Skip to main content
You are the owner of this article.
You have permission to edit this article.
With reelection announced, Tony Evers pushes back against GOP critics
topical alert

With reelection announced, Tony Evers pushes back against GOP critics

  • 0
Tony Evers


With his 2022 re-election campaign now underway, Gov. Tony Evers said he is prepared to defend against what have already emerged as common GOP criticisms, including the Democratic governor’s response to violent protests in Kenosha last year.

During an interview Wednesday with the Wisconsin State Journal, Evers also said his re-election campaign will focus on “unfinished business” from his first term, while also looking to buck Wisconsin’s swing state trend of favoring the party not in the White House.

Republican criticisms — which resurfaced among GOP activists over the weekend after Evers announced his plans to seek a second term — include that he didn’t act soon enough to boost the National Guard’s presence in Kenosha as protests turned violent after police shot a 29-year-old Black man, Jacob Blake, seven times in the back last August.

But Evers defended his response, adding that he’s heard the criticisms before and expects Republicans will “throw the kitchen sink at me, too.”

“We did exactly what the city and the county asked us to do, and that’s our role as a state,” Evers said. “Was it a situation that no one wanted to see happen? Absolutely. But at the end of the day we did what we needed to do and what we were asked to do.”

Shortly after Evers announced his re-election bid Saturday, Republican Party of Wisconsin chairperson Andrew Hitt took aim at Evers’ first three years in office, saying, “Evers had no plan to handle unemployment claims after shutting down our state’s economy, no plan to address the violence in Kenosha after refusing federal assistance.”

“Over the past three years, Wisconsinites have suffered the consequences of an administration fraught with mismanagement, incompetence and a governor who has been asleep at the wheel,” Hitt said in a statement.

The Wisconsin National Guard’s deployment to Kenosha began on Aug. 24 — one day after Blake was shot — when Evers authorized 125 Guard members be deployed to Kenosha in response to the community’s request.

Evers doubled the number of Guard members the following day and that night two protesters were shot and killed and a third wounded, allegedly by a 17-year-old from Illinois who had traveled to the city to protect buildings alongside other armed counter-protesters.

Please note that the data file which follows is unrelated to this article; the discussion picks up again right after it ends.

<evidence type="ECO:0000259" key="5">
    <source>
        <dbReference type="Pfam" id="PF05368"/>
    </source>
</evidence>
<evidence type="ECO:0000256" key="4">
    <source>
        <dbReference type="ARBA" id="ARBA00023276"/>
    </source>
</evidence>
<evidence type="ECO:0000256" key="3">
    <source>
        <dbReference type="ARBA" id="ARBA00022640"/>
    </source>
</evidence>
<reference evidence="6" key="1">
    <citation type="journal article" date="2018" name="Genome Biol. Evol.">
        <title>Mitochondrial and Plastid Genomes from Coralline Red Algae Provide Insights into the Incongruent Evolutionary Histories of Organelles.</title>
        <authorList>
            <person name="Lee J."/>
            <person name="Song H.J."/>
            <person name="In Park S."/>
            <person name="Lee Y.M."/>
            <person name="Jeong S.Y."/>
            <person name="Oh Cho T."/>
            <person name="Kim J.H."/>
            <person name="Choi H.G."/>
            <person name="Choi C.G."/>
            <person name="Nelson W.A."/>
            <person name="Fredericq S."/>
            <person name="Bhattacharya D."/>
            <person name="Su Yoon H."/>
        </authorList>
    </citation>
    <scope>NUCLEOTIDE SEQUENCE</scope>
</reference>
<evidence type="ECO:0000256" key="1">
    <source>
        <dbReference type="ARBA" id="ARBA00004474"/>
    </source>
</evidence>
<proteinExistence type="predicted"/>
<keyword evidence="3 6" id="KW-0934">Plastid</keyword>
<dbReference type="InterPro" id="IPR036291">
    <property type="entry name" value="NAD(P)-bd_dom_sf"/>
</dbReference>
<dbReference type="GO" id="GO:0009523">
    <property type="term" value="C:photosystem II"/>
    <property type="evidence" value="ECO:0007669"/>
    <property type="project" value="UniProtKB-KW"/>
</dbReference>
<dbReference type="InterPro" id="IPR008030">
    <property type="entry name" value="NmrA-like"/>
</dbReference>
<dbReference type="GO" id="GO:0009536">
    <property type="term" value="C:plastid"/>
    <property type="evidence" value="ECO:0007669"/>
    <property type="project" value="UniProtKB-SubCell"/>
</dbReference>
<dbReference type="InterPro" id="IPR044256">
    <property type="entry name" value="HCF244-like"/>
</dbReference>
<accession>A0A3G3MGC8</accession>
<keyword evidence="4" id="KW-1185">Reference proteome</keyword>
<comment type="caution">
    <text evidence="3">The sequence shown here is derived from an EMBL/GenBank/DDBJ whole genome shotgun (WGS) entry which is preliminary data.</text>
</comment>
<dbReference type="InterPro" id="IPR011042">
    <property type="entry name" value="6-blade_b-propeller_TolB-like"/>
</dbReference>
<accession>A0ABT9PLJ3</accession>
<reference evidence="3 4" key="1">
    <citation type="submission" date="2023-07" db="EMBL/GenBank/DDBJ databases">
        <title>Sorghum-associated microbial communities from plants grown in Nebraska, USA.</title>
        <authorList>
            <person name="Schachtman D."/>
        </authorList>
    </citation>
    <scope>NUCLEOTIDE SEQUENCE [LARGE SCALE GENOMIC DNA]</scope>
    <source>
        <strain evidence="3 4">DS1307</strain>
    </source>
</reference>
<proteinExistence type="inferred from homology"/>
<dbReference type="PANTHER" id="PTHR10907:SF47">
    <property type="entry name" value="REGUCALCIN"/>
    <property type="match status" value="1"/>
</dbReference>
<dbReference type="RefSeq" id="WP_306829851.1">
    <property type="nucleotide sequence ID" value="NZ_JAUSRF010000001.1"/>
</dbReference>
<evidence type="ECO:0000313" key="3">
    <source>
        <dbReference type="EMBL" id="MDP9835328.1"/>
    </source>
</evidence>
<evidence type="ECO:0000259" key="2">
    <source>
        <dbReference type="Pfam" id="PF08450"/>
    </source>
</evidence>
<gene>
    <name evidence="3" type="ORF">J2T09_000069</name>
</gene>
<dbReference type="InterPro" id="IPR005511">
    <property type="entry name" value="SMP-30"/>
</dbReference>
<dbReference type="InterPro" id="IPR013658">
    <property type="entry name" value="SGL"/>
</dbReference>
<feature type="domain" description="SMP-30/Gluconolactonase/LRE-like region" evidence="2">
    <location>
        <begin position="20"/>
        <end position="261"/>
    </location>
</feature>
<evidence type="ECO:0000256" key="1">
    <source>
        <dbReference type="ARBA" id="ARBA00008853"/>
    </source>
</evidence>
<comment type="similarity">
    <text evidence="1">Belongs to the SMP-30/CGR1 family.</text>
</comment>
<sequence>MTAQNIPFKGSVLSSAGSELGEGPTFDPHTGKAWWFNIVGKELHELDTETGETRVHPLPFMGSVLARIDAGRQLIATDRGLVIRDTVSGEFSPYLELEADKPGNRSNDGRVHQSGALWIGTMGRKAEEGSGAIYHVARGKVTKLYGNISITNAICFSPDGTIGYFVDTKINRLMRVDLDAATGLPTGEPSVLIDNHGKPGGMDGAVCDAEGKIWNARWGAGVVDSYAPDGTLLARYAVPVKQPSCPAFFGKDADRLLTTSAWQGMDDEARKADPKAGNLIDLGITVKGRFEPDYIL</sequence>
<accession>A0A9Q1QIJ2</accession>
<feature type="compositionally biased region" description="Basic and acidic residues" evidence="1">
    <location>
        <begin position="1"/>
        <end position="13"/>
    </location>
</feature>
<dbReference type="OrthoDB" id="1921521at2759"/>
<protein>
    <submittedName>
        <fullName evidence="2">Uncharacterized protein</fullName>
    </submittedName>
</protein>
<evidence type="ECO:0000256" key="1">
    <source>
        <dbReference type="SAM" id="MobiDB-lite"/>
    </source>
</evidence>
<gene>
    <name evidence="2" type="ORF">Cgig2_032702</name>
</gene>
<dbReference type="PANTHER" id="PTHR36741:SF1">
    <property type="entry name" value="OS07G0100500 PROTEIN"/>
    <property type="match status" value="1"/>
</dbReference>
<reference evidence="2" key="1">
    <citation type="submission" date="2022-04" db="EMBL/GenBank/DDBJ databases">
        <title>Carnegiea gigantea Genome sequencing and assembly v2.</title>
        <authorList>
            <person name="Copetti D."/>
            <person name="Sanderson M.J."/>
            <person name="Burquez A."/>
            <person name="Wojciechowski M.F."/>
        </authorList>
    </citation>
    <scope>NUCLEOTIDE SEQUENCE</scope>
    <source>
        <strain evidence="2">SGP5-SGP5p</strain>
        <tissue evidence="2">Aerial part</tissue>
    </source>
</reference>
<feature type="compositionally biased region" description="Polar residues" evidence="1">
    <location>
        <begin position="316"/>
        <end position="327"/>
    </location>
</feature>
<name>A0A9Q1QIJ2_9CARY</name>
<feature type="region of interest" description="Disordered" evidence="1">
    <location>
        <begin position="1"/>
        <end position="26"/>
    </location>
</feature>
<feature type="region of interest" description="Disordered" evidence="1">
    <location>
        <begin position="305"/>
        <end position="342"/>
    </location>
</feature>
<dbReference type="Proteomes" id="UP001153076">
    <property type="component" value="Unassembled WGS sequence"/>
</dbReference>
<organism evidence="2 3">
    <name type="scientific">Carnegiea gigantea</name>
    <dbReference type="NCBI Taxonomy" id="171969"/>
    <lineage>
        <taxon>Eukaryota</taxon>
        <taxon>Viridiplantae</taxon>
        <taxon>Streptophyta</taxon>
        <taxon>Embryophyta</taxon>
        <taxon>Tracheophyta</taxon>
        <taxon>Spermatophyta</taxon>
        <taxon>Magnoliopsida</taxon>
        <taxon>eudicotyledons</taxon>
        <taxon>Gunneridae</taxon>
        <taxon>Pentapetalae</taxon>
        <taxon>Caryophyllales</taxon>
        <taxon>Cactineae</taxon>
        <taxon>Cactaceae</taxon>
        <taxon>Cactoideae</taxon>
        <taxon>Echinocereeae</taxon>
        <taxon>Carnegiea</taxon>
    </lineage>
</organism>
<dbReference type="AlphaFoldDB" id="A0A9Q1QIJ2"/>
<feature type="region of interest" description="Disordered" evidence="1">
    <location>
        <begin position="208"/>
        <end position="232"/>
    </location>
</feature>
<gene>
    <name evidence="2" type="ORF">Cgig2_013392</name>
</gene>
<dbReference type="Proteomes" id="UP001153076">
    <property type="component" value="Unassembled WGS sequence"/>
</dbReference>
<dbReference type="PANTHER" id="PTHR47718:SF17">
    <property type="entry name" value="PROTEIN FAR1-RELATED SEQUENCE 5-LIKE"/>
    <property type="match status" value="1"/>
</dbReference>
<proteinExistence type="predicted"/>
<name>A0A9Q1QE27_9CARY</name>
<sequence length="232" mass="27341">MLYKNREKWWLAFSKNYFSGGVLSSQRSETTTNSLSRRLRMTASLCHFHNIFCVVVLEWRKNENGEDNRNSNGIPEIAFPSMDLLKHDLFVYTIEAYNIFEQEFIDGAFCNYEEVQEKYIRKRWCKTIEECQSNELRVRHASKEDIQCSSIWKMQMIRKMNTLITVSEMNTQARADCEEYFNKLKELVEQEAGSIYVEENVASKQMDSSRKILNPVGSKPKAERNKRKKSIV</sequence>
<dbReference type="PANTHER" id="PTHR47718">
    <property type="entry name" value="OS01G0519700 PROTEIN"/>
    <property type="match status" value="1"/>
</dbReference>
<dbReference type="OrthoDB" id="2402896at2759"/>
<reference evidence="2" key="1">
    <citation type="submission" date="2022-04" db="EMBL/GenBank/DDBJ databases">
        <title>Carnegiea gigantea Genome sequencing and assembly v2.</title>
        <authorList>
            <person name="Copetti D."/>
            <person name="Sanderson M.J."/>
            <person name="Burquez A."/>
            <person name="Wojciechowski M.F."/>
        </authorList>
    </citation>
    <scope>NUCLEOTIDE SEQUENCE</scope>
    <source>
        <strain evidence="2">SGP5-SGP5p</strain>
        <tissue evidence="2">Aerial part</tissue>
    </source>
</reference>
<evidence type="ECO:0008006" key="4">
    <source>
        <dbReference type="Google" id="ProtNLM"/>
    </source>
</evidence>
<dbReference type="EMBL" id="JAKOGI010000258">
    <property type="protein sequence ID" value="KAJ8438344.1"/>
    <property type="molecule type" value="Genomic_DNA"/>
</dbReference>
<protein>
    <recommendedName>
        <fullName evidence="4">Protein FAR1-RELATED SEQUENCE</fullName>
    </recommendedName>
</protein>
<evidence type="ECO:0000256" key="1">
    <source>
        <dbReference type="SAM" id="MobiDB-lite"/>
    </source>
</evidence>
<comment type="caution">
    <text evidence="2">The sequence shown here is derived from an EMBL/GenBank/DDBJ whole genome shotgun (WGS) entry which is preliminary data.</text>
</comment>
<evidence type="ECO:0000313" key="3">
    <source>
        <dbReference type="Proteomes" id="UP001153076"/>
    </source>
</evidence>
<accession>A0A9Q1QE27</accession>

The number of National Guard members continued to grow over the following days, reaching more than 1,500 Guard members deployed in the community. During a news conference in August, Kenosha County Sheriff David Beth described the state’s response as “fantastic,” adding that “they have sent everything that we’ve asked for.”

Evers did ultimately turn down aid from the Department of Homeland Security and Republicans have contended that the National Guard support the governor initially approved fell below what local officials requested.

Evers announced his plans to seek another term Saturday during the Wisconsin Democratic Convention. Soon after, Republicans also were quick to criticize Evers’ administration over the state’s unemployment system, which officials have blamed for the persistent backlog of claims caused by the COVID-19 pandemic.

Evers said the 60-year-old system’s shortcomings have been well-documented and were greatly exacerbated by skyrocketing claims last year as sectors of the economy shut down or faced restrictions.

“We did the best we could, we made some mid-course corrections and we’re in a better place now and we will have a better system in the very near future,” Evers said. “This was unprecedented, and it was a system that should have been fixed a long time ago.”

Evers said he plans to focus on “issues that I know people in Wisconsin care about,” including increased spending on education, roads, infrastructure and healthcare. He added he’s not concerned with Wisconsin’s swing state status, which historically tends to spell bad news for the party that controls the White House.

“All those things are part and parcel of everyday life for Wisconsinites and I don’t see that being impacted by Washington, D.C., and who’s in power there,” Evers said. “I feel confident going forward. We’ve had some good successes and we’ve got a record to run on, but at the end of the day people want action in the areas that impact their lives directly on a daily basis.”

It also remains to be seen whether Lt. Gov. Mandela Barnes will also seek re-election or enter the already crowded Democratic primary for the U.S. Senate seat currently held by Ron Johnson, R-Oshkosh.

Barnes did not indicate his plans during his convention speech Saturday.

“I’d love to have him remain with me. He’s done a great job. He’s been a real champion for climate change, which was just great for him to take that on. But I respect him as a human being to make the decision that works best for him,” Evers said.

No Republicans have officially announced a gubernatorial bid, but there are several in the potential lineup, including former Lt. Gov. Rebecca Kleefisch, former Marine Kevin Nicholson and lobbyist Bill McCoshen, who also served in former Republican Gov. Tommy Thompson’s administration. Reince Priebus, former chief of staff to President Donald Trump and former leader of the Wisconsin and national Republican parties, also has been rumored to be mulling plans to run for governor or U.S. Senate.


Get Government & Politics updates in your inbox!

* I understand and agree that registration on or use of this site constitutes agreement to its user agreement and privacy policy.

Related to this story

Get up-to-the-minute news sent straight to your device.


News Alerts

Badger Sports

Breaking News